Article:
The Better Way to Give Affected Masses Crisis Info

Here’s today’s public service announcement from me to you: if you have bad news or risk information to communicate to people affected by crisis, don’t ever (ever, ever, EVER) choose to hold a town hall meeting to do so. Some people look at me like I’m crazy when I say this – even veteran communicators – so […]

Community resilience strategies for long-term recovery

After a webinar I presented to emergency managers on crisis and risk communications during recovery from disaster I was asked, “Do you have a communication strategy for long term recovery?” To which I responded, (and I’m paraphrasing here,) “Yes. I do.” I used more words, but that was the gist. Now, I can’t say for […]

Communicating Transparency During the Deepwater Horizon Oil Spill

I recently spoke at a two-day all-hazard crisis incident response seminar in Berkeley, Calif., titled, “Thriving in the First 96 Hours.” Among other activities, I took part in a leadership panel to field questions about crisis communications. This post, and others, is adapted from my short responses to questions on the topic asked before and during […]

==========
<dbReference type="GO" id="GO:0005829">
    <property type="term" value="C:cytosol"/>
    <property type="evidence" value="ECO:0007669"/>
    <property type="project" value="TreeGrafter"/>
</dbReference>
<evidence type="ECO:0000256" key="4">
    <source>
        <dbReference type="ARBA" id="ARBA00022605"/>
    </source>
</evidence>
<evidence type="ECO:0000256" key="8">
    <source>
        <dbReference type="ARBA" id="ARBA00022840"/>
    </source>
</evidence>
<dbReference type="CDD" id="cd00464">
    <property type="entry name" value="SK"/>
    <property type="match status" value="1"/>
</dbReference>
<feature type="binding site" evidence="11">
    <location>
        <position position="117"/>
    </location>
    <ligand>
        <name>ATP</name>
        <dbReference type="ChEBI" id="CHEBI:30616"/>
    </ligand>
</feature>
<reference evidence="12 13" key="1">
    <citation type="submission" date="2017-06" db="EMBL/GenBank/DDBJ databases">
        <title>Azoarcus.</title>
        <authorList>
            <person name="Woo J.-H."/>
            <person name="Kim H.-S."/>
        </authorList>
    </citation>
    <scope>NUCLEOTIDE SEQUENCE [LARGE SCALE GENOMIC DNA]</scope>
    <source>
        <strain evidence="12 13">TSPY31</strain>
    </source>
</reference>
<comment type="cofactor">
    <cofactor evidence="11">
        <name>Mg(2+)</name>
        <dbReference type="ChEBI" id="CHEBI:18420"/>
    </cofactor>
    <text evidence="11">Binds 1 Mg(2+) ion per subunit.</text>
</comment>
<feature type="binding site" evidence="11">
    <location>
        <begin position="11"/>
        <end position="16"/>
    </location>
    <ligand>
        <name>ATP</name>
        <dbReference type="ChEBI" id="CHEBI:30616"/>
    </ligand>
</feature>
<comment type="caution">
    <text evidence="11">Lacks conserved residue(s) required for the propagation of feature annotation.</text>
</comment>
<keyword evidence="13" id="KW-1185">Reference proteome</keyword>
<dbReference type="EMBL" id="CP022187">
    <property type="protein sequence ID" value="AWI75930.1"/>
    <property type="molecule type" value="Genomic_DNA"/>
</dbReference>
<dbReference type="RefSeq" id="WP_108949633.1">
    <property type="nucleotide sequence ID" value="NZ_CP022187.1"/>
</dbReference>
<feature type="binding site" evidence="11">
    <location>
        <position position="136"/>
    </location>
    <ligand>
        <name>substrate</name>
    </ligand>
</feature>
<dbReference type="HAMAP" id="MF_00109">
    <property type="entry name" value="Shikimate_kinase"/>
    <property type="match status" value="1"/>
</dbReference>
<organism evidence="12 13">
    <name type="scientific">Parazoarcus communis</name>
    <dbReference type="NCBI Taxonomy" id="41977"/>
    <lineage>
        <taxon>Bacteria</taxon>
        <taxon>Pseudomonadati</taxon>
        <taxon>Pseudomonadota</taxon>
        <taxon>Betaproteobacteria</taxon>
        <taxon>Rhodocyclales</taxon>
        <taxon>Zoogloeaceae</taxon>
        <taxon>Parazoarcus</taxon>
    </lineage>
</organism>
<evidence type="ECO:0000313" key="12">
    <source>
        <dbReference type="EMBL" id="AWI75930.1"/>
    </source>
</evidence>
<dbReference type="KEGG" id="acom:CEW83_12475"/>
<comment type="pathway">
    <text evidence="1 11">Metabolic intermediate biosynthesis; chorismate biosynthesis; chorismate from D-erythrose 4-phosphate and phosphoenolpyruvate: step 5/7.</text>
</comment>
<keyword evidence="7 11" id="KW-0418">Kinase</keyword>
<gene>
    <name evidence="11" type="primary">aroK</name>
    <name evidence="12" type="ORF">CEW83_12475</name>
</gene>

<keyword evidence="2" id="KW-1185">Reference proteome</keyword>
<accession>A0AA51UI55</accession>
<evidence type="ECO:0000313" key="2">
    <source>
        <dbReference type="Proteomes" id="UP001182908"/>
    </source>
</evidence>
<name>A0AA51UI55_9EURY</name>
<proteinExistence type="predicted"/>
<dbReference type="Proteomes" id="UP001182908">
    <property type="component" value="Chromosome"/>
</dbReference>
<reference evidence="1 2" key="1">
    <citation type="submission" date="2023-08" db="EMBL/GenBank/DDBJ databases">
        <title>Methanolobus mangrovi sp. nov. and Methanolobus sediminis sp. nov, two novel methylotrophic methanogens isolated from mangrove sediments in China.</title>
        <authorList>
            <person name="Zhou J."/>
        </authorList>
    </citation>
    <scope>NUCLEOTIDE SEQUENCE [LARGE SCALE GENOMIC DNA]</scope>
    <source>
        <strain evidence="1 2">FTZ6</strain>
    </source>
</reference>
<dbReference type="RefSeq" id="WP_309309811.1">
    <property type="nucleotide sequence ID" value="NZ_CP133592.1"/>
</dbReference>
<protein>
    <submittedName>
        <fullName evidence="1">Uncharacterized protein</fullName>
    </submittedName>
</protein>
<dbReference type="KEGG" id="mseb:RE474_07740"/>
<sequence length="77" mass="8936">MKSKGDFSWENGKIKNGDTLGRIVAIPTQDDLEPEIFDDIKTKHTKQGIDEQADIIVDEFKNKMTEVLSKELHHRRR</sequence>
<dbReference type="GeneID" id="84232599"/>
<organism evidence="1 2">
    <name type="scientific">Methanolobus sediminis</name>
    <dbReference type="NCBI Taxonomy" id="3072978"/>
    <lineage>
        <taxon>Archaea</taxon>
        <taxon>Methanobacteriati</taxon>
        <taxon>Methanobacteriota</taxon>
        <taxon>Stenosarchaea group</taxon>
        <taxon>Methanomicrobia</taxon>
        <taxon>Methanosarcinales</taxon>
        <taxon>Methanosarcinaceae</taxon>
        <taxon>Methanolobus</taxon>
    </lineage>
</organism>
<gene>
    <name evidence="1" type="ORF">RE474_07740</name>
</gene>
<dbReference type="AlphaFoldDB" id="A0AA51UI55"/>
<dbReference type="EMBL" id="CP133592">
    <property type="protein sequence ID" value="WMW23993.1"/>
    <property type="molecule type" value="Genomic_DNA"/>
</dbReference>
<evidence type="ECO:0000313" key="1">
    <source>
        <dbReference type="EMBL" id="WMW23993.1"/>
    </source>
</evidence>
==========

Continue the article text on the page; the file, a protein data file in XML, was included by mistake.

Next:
Build Trust and Credibility with those Affected by Crisis

When you collaborate with other individuals or organizations to mitigate large, complex or ongoing crises, an important component of your communication is community involvement. Among the many facts that need to be disseminated to affected stakeholders during and after any crisis are the risks involved and how an incident management team is handling them. The […]

Open Houses vs. Town Halls during Crises

The following may sound like a contentious view when you first read it, but I consider it a public service announcement when I write: if you have bad news or risk information to communicate to publics affected by your crisis, don’t ever (ever, ever, EVER) choose to hold a town hall meeting to do so. […]